Summary : The Wizard of Oz FAQ has much valuable info, but is poorly structured with no narrative thread and much more bias than a typical non-fiction book.
Applause recently released a book called The Wizard of Oz FAQ by David J. Hogan. Subtitled All That’s Left to Know About Life According to Oz, the book is a collection of facts and stories about the MGM film The Wizard of Oz. It begins with a bit of background on the source material and early adaptations, then moves through various aspects of the movie, such as the cast, the music, the script, costumes, the director, etc., ending up with the public impact on Oz on TV. It’s a widely sweeping book, packed into a little over 400 pages.
There is a lot of new information in The Wizard of Oz FAQ. There are many things to be learned, such as the various pictures the cast participated in together, or how Toto behaved on the set. Some of what is covered will be familiar to many, such as Judy Garland’s rampant drug use at the direction of the studio. But there are so many elements talked about that most readers will probably be enlightened on a regular basis when reading through. One such example of this is learning that Judy’s daughter, Liza Minnelli, ended up being Jack Haley’s (the Tin Woodsman) daughter-in-law, which is casually mentioned at one point. Also, Buddy Ebsen, who filmed for two weeks before being replaced by Haley, still has his voice heard in select songs in the film.
However, I am not a fan of this book. The structure is weird, and the pacing is nonexistent. It’s a random compilation of various pieces that aren’t tied together in a cohesive manner. There also is no real narrative thread. You could pick parts of each chapter and string them together to tell the tale of the popular film, but that would require much effort on your part. Every event is weighed down with side trips and things most people won’t care about. Do we need several pages on what many of the individual Munchkins or the person who wrote the score did with their lives? That type of thing may be interesting to some potential readers, but the sheer number of such occurrences really hurt the overall flow of the tome, frequently slowing it down and making it boring.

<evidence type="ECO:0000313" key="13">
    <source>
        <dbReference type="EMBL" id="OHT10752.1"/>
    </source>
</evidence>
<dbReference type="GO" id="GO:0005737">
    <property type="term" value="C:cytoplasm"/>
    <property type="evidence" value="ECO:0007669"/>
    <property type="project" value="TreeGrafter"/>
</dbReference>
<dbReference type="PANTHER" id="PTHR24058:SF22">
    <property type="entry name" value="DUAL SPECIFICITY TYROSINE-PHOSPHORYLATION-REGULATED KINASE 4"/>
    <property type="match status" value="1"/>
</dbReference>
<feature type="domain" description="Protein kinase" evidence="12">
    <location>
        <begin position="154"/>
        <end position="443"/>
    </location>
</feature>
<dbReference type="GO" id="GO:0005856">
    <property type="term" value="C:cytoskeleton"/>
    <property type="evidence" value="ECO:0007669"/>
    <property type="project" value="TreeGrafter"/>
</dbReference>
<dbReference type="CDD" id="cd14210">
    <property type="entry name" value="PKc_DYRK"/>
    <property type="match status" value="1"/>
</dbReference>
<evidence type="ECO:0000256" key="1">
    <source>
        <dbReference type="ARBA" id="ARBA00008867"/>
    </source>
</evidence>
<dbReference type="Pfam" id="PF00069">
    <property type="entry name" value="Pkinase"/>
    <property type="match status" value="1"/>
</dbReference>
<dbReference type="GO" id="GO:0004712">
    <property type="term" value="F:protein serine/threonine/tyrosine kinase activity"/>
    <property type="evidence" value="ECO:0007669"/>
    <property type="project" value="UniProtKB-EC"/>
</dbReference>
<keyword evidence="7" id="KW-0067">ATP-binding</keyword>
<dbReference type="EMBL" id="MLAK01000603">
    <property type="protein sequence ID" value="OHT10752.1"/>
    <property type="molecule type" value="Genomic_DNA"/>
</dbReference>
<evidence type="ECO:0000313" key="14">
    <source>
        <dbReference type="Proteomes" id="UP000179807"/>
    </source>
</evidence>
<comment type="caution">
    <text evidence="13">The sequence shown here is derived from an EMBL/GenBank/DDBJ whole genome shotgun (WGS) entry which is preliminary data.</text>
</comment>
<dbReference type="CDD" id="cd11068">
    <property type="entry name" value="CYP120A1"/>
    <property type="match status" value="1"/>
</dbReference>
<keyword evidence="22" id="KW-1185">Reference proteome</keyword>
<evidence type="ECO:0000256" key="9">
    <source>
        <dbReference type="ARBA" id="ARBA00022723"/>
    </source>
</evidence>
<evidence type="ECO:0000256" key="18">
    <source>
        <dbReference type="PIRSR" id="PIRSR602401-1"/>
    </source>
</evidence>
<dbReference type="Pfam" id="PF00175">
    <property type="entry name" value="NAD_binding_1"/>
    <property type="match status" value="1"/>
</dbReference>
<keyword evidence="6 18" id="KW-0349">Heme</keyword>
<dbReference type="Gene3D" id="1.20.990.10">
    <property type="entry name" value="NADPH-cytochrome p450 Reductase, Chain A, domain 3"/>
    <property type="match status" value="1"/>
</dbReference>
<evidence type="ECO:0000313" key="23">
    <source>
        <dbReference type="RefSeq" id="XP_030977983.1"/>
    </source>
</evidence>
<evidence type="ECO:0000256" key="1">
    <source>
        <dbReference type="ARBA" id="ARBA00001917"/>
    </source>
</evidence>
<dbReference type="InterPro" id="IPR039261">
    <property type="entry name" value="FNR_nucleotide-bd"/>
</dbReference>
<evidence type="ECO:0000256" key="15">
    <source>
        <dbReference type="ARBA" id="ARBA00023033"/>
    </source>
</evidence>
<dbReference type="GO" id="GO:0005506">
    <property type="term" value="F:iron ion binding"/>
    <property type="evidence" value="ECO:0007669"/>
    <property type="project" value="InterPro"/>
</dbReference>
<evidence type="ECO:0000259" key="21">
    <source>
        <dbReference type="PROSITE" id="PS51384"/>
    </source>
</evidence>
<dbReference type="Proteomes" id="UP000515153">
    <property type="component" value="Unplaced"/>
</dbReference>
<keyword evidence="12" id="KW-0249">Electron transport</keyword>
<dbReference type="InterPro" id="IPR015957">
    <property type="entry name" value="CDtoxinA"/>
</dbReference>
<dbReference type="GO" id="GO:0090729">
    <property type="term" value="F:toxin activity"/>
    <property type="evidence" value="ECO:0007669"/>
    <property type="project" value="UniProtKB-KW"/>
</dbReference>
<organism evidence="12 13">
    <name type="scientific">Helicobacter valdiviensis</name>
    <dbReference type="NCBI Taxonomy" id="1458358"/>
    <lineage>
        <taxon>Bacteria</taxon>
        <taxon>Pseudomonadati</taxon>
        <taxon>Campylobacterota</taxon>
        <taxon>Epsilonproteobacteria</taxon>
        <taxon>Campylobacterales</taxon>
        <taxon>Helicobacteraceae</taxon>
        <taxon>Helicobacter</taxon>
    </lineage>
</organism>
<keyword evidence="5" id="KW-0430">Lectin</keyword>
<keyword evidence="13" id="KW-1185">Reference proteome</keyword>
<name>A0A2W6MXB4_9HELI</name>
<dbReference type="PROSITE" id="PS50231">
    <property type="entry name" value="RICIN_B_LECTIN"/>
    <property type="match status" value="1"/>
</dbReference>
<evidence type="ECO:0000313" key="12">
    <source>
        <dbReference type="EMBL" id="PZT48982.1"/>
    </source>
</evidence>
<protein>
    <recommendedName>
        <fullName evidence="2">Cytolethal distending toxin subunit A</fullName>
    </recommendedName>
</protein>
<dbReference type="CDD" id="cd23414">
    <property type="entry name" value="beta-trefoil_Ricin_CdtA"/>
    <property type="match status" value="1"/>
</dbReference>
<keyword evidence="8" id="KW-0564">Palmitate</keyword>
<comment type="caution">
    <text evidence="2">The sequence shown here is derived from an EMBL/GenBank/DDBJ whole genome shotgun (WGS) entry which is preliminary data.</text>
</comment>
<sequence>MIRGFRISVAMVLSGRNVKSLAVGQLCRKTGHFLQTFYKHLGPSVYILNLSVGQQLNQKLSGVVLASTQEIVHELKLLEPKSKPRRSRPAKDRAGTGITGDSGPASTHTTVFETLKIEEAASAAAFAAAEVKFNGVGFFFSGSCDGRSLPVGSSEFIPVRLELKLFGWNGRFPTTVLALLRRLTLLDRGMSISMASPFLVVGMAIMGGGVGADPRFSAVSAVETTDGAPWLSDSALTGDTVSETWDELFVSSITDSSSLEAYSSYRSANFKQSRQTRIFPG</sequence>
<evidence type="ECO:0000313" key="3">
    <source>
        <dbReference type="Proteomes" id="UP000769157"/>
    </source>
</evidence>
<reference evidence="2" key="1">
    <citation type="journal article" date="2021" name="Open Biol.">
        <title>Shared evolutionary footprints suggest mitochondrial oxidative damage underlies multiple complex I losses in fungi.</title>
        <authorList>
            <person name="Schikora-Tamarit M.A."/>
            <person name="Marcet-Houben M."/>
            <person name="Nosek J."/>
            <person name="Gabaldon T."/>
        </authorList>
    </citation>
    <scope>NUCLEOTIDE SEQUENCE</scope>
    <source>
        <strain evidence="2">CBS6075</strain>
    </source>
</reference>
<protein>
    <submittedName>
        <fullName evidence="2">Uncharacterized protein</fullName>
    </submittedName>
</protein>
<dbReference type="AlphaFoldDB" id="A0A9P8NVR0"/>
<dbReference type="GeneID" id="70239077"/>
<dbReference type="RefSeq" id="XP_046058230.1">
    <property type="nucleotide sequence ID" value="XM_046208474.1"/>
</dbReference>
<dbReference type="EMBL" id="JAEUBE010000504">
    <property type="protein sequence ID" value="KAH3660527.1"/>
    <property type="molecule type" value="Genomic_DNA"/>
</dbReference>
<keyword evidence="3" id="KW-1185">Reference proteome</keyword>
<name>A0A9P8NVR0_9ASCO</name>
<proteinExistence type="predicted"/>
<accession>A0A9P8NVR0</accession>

I think one major problem is that the scope of the project is too large for this volume. A lot of topics are covered, many more than I mentioned in the first paragraph, but Hogan frequently sweeps over a topic and moves on. There are a list of the official Oz books, but he doesn’t go into detail about them. He mentions many productions, only giving us scant details on how they came together, rather than telling us anything deep. It’s a thin covering of a broad spectrum.
Another issue I have with The Wizard of Oz FAQ is the amount of bias in the text. One example is when the author talks about the famously cut “Jitterbug” sequence in the movie. Hogan is definitely not a fan of the scene and is glad it was cut, which is a legitimate stance to take, and I happen to agree with the points he makes. But this is a non-fiction work, so I expect facts more than opinion, and Hogan frequently lets his own thoughts and conclusions color the text, making it less informative than I’d hoped for. This is far from the only time he does this.
What’s more, the subtitle of the book is completely inaccurate. I don’t see how Oz relates to life at all from reading this. This is about Oz itself, not how it connects to the rest of the world or the way anyone lives.
In the end, I find myself reluctant to recommend The Wizard of Oz FAQ to anyone. There are some strong parts in here that have been well researched, but the format it has been published in seems like a mistake. Instead, this should have made up several smaller volumes, more fleshed out, with some type of better organization to them.Powered by Sidelines